Venus was a privileged objective for the first interplanetary explorations because of its small distance from Earth. It is the first planet visited by a space vehicle (Mariner 2 in 1962) and the first where a space probe has landed successfully (Venera 7 in 1970). The thick clouds of Venus making it impossible to observe its surface in visible light, the first detailed maps were produced from the images of the Magellan orbiter in 1991. Projects of rovers and more complex missions have also been considered.
Near-global view of Venus in natural colour, taken by the MESSENGER space probe. NASA/Johns Hopkins University Applied Physics Laboratory/Carnegie Institution of Washington, Public domain, via Wikimedia Commons
The climate on Venus
For a long time, the surface of Venus remained an enigma: it is covered by an immense cloud cover. The fact that it is closer to the Sun than the Earth could suggest that its climate is hot and humid, even tropical: ideal conditions for the appearance of life. In the 1960s, many scientists were still convinced that the climate present on Venus must be comparable to some of our tropical countries. The first images of the surface of Venus were transmitted by Venera, a Russian probe sent in the 1970s. They did not reveal a tropical Eden, but indeed a hostile desert, filled with dust and without the slightest drop of water. ‘water.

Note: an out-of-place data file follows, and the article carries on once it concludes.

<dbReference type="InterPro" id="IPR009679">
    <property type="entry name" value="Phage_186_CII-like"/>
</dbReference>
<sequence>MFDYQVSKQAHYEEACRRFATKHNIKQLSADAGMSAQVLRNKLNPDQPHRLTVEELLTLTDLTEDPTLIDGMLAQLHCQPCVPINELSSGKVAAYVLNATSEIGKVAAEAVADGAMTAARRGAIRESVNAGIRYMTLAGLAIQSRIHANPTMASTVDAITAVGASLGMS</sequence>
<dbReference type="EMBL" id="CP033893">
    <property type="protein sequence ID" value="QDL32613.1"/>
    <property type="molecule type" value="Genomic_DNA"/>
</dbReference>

In many ways Venus and Earth are similar in composition and size, and it is highly likely that they were formed in the same gas cloud 4.5 billion years ago.
But unlike Earth, the entire Venusian surface is made up of extinct volcanoes and solidified lava. Clouds over Venus contain deadly sulfuric acid. The atmospheric pressure is 90 times higher than the Earth: if a man were sent there, he would be immediately crushed under this pressure. The atmosphere of Venus is almost entirely made of carbon dioxide. It is a greenhouse gas that traps heat. The resulting heat, is around 480 °C (896 °F), it is absolutely hellish.
In 2005, Venus Express, a European space probe launched by a Soyuz rocket, set out to conquer Venus. Her mission: to discover the reasons that led the Shepherd’s Star to experience very different conditions from her twin, Earth. The probe is equipped with cutting-edge technology that will reveal the secrets of the planet. Its first mission will be to reach the orbit of Venus. It will take five months to cover the 400 million kilometers between us.